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Hepatitis C - Treatment Overview

Treatment if the condition gets worse

Severe liver damage caused by chronic hepatitis C usually takes 20 or more years to develop.

If your hepatitis C continues to get worse, it can cause your liver to stop working, a condition called end-stage liver failure. In this case, a liver transplant may be the only way to extend your life. But if you are drinking alcohol, are sharing needles to inject drugs, or have severe depression or certain other mental illnesses, liver transplant may not be an option.

End-of-life issues

Most people with chronic hepatitis C will not die from the disease. But 1 to 5 out of 100 people with severe liver damage from chronic hepatitis C will die because of the virus.4 Even if a liver transplant is done as a last possible treatment, there can be complications that lead to death. For more information about decisions to help prepare for death and dying, see the topic Care at the End of Life.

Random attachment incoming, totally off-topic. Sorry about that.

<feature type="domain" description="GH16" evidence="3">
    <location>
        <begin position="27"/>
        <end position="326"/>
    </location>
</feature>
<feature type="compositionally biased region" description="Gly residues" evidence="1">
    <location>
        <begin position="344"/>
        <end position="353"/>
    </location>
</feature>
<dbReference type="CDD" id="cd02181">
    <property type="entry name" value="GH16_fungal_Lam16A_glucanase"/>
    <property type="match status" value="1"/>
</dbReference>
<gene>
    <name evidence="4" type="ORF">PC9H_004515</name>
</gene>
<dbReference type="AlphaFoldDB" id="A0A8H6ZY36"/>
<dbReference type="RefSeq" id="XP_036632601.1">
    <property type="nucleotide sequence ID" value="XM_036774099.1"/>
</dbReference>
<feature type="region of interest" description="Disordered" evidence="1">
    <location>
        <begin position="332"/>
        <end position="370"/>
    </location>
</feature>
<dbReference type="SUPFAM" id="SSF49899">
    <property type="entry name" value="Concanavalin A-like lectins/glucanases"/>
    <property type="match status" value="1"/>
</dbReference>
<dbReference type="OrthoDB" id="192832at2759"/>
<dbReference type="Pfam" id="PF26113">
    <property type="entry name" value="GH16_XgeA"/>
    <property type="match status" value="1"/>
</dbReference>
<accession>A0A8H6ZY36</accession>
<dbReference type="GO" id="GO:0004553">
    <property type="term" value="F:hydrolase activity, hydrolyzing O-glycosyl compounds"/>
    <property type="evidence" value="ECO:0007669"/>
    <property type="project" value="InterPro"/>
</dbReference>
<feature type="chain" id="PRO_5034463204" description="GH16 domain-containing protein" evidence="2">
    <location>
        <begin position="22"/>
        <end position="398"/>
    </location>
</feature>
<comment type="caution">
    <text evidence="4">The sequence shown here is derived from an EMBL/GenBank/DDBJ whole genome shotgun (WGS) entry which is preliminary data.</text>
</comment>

What to think about

There is no vaccine for hepatitis C, but there are vaccines for hepatitis A and hepatitis B. Your doctor may recommend that you have these vaccines to help protect you from more liver problems.

Researchers are working to develop other treatments, including gene therapy and medicines that help control the immune system.

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WebMD Medical Reference from Healthwise

Last Updated: July 06, 2011
This information is not intended to replace the advice of a doctor. Healthwise disclaims any liability for the decisions you make based on this information.
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